The Business Cycle

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Oct 28, 2013 (4 years and 13 days ago)

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The Business Cycle

Chapter 8

Copyright
© 2010 by the
McGraw
-
Hill Companies, Inc. All rights reserved.

McGraw
-
Hill/Irwin

Principles of Economics:

Macroeconomics
-

Econ101

8
-
2

The Business Cycle


Basic purpose of macroeconomics is to explain
how and why economies grow and what
causes recurrent ups and downs


How stable is a market
-
driven economy?


What forces cause instability?


What, if anything, can the government do to
promote steady economic growth?

8
-
3

Macroeconomics


Macroeconomics:
The study of aggregate
economic behavior, of the economy as a whole


Business cycle:
Alternating periods of
economic growth and contraction


Macro theories try to
explain

the business
cycle, economic policies try to control it

8
-
4

The Business Cycle in U.S. History

Source: U.S. Department of Commerce (2009)

From 1929 to 2009, real GDP increased at an average rate of 3 percent a year.

8
-
5

Stable or Unstable?


Prior to the 1930s, macroeconomists thought
there could never be a Great Depression


They believed a market
-
driven economy was
inherently stable


Laissez faire:
The doctrine of “leave it alone,”
of nonintervention by government in the
market mechanism


8
-
6

Classical Theory


According to the classical view, the economy
“self
-
adjusts” to deviations from its long
-
term
growth trend


a
self
-
regulating
economy


The cornerstones of classical optimism were
flexible prices and flexible wages


8
-
7

Classical Theory


Say’s Law:
Supply creates its own demand


Whatever was produced would be sold


All workers seeking employment would be hired


Unsold goods and unemployed labor could
emerge, but both would disappear once people
had time to adjust prices and wages


8
-
8

Macro Failure


The Great Depression was a stunning blow


Unemployment grew and persisted despite falling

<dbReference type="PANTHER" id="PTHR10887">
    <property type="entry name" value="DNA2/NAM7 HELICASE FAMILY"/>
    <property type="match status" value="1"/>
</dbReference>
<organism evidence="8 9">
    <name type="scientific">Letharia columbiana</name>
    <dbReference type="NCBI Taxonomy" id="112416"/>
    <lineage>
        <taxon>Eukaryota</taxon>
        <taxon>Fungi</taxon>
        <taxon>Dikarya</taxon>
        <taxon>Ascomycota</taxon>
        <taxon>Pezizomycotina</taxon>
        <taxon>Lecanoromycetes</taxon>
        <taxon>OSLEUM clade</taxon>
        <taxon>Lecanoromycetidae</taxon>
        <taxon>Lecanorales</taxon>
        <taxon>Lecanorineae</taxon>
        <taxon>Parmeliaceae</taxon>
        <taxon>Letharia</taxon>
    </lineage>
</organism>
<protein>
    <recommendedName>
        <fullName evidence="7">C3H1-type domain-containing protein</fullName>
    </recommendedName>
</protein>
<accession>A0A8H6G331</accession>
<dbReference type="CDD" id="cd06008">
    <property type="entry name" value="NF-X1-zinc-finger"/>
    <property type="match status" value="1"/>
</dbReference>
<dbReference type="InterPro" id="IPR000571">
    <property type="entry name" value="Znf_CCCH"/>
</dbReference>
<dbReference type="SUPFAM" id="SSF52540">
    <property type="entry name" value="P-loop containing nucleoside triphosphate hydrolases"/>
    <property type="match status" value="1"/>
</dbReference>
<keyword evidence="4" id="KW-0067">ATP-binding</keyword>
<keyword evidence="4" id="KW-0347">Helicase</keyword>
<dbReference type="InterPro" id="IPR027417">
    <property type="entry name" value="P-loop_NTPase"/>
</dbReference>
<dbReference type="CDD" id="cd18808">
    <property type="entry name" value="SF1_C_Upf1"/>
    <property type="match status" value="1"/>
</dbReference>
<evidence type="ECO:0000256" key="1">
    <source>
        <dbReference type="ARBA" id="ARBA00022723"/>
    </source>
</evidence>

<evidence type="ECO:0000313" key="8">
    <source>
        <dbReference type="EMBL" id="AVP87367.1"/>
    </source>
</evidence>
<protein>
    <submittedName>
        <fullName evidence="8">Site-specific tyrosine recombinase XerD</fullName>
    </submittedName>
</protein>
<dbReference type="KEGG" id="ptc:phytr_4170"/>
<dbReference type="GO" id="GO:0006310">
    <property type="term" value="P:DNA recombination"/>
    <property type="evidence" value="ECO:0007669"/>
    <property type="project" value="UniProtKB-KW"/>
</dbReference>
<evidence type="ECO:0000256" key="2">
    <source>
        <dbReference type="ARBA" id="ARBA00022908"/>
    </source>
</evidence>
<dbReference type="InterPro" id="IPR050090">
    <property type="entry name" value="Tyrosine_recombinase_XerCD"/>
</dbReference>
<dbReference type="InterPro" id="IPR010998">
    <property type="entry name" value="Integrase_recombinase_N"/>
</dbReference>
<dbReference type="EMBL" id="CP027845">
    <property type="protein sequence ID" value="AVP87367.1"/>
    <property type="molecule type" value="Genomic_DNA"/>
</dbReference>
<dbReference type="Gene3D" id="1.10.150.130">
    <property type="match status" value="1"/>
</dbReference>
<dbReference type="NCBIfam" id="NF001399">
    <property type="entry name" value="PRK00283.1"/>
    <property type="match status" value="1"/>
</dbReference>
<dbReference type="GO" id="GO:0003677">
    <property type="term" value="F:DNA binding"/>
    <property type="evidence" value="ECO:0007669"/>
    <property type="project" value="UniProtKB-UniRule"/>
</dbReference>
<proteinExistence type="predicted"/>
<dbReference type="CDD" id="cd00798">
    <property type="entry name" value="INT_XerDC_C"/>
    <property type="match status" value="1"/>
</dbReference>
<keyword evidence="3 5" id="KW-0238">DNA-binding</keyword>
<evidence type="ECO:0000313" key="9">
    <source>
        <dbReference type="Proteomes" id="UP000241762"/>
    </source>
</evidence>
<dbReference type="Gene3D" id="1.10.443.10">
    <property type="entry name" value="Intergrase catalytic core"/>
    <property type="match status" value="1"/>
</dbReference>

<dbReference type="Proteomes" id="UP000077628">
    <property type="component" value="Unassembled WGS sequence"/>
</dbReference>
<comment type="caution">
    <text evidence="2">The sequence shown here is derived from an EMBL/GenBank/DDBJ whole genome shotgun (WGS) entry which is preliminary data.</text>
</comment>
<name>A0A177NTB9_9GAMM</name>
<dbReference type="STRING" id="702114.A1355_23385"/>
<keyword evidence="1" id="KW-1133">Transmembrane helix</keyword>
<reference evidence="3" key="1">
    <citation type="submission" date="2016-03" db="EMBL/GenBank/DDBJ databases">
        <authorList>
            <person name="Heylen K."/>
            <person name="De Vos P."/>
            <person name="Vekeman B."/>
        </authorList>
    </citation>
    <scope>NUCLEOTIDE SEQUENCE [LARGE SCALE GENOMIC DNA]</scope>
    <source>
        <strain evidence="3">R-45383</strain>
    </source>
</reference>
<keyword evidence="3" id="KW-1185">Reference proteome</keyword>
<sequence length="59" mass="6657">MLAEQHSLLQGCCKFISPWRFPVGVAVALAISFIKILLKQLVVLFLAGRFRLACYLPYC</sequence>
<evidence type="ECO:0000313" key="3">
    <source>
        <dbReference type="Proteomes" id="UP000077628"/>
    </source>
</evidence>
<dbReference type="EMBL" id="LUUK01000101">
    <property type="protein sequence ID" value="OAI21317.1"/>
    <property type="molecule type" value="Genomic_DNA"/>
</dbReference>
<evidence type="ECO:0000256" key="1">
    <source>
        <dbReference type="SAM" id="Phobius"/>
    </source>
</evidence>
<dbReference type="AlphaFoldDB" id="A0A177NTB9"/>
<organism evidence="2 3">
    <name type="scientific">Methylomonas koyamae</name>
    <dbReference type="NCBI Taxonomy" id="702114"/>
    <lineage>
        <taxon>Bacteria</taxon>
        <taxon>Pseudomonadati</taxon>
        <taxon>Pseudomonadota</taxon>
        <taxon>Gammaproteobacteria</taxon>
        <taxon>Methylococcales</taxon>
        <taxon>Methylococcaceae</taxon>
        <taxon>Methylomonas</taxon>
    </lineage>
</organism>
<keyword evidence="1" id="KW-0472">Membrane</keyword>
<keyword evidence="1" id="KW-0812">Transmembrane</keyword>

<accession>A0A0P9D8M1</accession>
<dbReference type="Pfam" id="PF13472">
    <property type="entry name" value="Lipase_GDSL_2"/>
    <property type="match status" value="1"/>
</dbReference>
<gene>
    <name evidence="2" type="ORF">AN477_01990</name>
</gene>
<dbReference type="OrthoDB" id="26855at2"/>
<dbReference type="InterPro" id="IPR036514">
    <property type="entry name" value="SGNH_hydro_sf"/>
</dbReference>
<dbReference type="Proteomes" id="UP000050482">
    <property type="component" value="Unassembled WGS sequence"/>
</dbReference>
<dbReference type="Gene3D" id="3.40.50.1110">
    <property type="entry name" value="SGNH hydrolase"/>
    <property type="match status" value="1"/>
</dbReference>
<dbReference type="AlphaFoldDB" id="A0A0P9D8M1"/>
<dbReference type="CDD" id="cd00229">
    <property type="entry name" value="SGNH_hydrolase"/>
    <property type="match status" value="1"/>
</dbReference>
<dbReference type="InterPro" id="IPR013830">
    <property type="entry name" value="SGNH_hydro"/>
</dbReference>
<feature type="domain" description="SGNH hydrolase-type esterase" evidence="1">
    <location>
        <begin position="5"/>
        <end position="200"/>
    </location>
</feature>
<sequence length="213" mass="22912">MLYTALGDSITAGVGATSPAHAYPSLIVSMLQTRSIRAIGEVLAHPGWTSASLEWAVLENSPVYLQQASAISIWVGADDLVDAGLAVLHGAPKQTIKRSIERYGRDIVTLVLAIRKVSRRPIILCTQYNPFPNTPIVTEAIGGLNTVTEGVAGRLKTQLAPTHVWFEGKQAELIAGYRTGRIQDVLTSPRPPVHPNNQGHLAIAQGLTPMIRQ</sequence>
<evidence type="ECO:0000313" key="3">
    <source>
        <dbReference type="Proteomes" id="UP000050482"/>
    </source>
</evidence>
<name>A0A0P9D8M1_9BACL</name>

prices and wages


The classical self
-
adjustment mechanism simply
didn’t work

8
-
9

The Keynesian Revolution


John Maynard Keynes developed an alternate
view of the macro economy, asserting that a
market
-
driven economy is
inherently unstable


Small disturbances in output, prices, or
unemployment were likely to be magnified by the
invisible hand of the marketplace


8
-
10

Government Intervention


In Keynes’ view, the inherent instability of the
marketplace required government intervention


We can’t afford to wait for some assumed self
-
adjustment mechanism


Must intervene to protect jobs and income

8
-
11

Historical Cycles


Upswings and downturns of the business cycle
are gauged in terms of changes in total output


Real GDP:
The value of final output produced
in a given period, adjusted for changing prices


Changes in employment typically mirror
changes in production

8
-
12

The Business Cycle


An economic upswing (expansion) is an
increase in the volume of goods and services
produced


An economic downturn (contraction) occurs
when the volume of production declines


Successive short
-
run contractions and
expansions are the essence of business cycles

8
-
13

The Business Cycle

Trough

Peak

REAL GDP

TIME

Growth trend

Peak

Peak

Trough

8
-
14

The Business Cycle


Recession:
A decline in total output (real
GDP) for two or more consecutive quarters


Growth recession:
A period during which real
GDP grows, but at a rate below the long
-
term
trend of 3 percent


8
-
15

A Model of the Macro Economy


Both Keynes and the Classical economists
agreed that business cycles occur, but
disagreed on whether they’re an appropriate
target for government intervention


Need to understand origins of the business
cycle

8
-
16

Macroeconomic Performance


Macro outcomes include:


Output

-

Value of goods and services produced


Jobs

-

Levels of employment and unemployment


Prices

-

Average price of goods and services


Growth

-

Year
-
to
-
year expansion in production


International balances

-

International value of the
dollar; trade and payments balances with other
countries


8
-
17

Macroeconomic Performance


Determinants of macro performance include:


Internal market forces

-

Population growth,
spending behavior, intervention & innovation, etc.


External shocks

-

Wars, natural disasters, terrorist
attacks, trade disruptions, and so on


Policy levers

-

Tax policy, government spending,
changes in the availability of money, and
regulation, for example


8
-
18

The Macro Economy

Internal
market
forces

External

shocks

Policy

levers

DETERMINANTS

Output

Jobs

Prices

Growth

International
balances

OUTCOMES

MACRO

ECONOMY